You must be aware that many times a felon will be deported after serving his time. I would seek professional counsel and apply for permanent residency if already married ASAP. thus if your time is longer than 3 years you can apply for citizenship. It is an uphill battle but get your papers in order ASAP.
Nope there is no way!!MAybe in 10 years
Unfortunately, an illegal alien can not become an US citizen if they have been deported before. If they have a felony, they can't become a US citizen either.
NO, unless the illegal fights his re-opens the criminal conviction and has the charges dropped, OR if the illegal is able to get a presidental'governor pardon (but tihs doesnt apply for serious felonies).
No you should be deported
No. Bigamy is illegal in the United States and has been since the 1860's. In Utah, just cohabiting with more than one person you are not legally married to is a felony and punishable by several years in jail.
Very possible. Being married to a US citizen has nothing to do with it if you haven't applied for citizenship. Driving under the influence has a lesser of a penalty than driving while intoxicated. Never the less, it is still a crime. If you do get deported, you will not be allowed back into the country and if you re-enter illegally, you will be convicted of felony re-entry after deportation and will spend time in a Federal prison. Another problem is how where you driving if you are illegal? Illegals can not legally possess a driver's license.
can a canadian citizen sponsor his wife who is an american citizen if the candian citizen has a felony on his record
No. A felony conviction disqualifies you from getting a resident alien card (aka green card); even a misdemeanor can, depending on the nature of the offense. Either case can lead to deportation, so tread carefully.
There is absolutely no chance for an illegal person who has been convicted to become a US citizen. US citizenship requires a person to be of a good moral character.
youuuuuuuuuuu hobos dont anything!!
if an immigrant gets an aggrivated felony while in the US, they can and will have their residency taken away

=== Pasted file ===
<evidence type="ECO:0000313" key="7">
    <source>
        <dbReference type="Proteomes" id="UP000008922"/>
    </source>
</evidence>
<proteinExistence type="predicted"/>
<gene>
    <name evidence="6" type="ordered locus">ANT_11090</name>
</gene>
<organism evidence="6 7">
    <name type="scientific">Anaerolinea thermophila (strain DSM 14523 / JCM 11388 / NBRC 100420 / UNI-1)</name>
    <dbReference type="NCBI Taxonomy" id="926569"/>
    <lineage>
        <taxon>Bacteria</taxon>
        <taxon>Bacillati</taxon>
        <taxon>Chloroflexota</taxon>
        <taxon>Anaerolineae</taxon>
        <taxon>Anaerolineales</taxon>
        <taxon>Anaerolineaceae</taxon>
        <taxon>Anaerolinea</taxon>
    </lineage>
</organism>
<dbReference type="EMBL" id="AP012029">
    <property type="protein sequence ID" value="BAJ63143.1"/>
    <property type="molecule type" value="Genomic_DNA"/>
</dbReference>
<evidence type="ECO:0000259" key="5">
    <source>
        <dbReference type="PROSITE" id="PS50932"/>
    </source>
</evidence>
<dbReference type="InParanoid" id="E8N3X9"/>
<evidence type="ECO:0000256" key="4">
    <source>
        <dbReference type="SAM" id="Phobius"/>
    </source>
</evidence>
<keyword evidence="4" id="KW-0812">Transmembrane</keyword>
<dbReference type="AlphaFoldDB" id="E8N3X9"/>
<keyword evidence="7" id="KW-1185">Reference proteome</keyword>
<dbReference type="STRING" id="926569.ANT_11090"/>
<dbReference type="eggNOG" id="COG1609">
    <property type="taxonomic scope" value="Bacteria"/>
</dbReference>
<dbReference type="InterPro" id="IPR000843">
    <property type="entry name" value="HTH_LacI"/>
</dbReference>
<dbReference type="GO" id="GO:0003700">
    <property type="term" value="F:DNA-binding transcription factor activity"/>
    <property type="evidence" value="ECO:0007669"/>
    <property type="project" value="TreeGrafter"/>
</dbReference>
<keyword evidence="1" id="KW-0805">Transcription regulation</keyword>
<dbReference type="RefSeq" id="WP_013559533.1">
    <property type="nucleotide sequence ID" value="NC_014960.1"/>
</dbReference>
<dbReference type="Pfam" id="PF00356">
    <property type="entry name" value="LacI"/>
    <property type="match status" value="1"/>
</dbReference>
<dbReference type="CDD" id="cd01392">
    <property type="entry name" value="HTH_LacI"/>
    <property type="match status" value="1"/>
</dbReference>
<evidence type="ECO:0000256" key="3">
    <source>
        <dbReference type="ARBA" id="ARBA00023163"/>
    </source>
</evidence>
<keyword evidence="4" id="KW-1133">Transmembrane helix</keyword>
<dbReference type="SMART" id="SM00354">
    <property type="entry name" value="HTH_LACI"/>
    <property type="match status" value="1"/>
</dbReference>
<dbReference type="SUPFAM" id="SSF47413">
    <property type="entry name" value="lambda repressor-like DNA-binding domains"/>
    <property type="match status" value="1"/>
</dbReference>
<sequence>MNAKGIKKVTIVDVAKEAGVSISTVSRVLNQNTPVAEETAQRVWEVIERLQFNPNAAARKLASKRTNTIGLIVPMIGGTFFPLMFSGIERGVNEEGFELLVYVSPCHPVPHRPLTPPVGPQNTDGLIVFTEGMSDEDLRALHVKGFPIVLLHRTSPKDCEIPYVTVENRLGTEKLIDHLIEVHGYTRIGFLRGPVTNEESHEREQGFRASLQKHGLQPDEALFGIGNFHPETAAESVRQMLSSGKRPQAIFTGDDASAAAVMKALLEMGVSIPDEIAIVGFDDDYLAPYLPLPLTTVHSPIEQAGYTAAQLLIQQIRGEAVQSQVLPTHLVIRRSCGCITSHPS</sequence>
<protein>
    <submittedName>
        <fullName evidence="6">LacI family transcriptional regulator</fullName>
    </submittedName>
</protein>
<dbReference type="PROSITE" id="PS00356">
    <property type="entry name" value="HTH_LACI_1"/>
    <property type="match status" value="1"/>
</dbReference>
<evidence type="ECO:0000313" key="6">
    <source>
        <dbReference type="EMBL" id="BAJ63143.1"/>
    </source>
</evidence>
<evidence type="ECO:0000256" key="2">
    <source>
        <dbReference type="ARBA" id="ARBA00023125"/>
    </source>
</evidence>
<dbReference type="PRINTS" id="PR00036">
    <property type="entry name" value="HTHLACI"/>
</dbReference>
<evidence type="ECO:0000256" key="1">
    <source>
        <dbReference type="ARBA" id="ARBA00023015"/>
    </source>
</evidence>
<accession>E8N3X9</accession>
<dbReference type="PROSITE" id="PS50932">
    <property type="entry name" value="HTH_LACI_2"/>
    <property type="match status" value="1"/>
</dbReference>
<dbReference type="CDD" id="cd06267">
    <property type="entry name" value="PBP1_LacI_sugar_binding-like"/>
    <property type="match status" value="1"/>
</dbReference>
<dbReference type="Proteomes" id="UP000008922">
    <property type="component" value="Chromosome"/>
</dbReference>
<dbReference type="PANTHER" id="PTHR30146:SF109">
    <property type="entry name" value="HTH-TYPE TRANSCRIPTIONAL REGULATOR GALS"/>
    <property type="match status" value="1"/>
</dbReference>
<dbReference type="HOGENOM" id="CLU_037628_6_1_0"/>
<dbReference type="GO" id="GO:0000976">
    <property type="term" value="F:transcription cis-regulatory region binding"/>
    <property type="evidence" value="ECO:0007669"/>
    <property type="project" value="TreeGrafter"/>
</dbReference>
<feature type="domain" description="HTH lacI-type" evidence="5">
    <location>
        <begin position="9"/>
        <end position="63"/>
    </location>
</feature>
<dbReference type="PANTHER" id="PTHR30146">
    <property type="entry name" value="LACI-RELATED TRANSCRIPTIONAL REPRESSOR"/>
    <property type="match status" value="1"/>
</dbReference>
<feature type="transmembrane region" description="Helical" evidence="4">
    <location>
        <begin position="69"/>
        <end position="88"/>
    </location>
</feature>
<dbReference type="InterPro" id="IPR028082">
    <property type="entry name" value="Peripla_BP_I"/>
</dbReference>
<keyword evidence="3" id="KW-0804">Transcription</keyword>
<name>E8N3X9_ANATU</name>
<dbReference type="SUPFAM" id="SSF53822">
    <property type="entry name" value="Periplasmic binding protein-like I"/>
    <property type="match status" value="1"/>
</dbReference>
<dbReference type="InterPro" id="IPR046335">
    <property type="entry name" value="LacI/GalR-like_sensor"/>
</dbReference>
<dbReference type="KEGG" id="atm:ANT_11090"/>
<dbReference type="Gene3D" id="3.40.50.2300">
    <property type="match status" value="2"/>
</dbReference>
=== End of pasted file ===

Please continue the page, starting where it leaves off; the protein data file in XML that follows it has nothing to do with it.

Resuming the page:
Can a us citizen with a past felony conviction visit the Philippines.?
If you are married to a US citizen who is a felon, the marriage is still legal. If he is now in prison and you are trying to move to the United States, it may cause you problems. If he committed a felony and is now out of prison, there should be no problems other than the usual. That is not guarantee there will not be.
No. Only if she was a felon would she have problems with citizenship; as it is, you will have enough issues given that she is an illegal alien and assumably already in the country.
You cannot grow Marijuana in Kentucky legally. One plant is considered cultivation and is illegal. Offenses range from class A misdemeanor to the highest classed Felony depending on the circumstances.
Felons are not prevented from getting married. Brothers and sisters are commonly used as witnesses. I take it that 'here' means the United States. If you are legally married in Costa Rica, you are legally married in the US. You would have to get the marriage annulled or get a divorce to legally get married again.
Marriage to a US citizen does NOT guarantee citizenship. Depending upon circumstances he MAY not be allowed entrance into the country. In the US you would have to check with ICE to determine his possible status.
If charged and convicted both parties are subject to a maximum of 5 years in a federal facility and a maximum of a $250,000 fine. Once the imposed sentence has been served the foreign national will be permanently deported to his or her country of origin and the US citizen will have a permanent record of having been convicted of a federal felony.
No. In most cases it is no longer possible for a foreign national who is unlawfully present within the US to be sponsored for permanent residency or citizenship by a citizen spouse regardless of having a criminal history or not. Any foreign national either legally or illegally within the US is subject to deportation if convicted of a federal or state felony.
It is not possible for an illegal alien who has been deported to become a US citizen. Certain crimes will put a short term bar on the aliens from applying for a visa to enter the US. Even if they manage to get a visa, it will be very difficult to become a US citizen. Their past felonies and deportation charges will act against their citizenship application.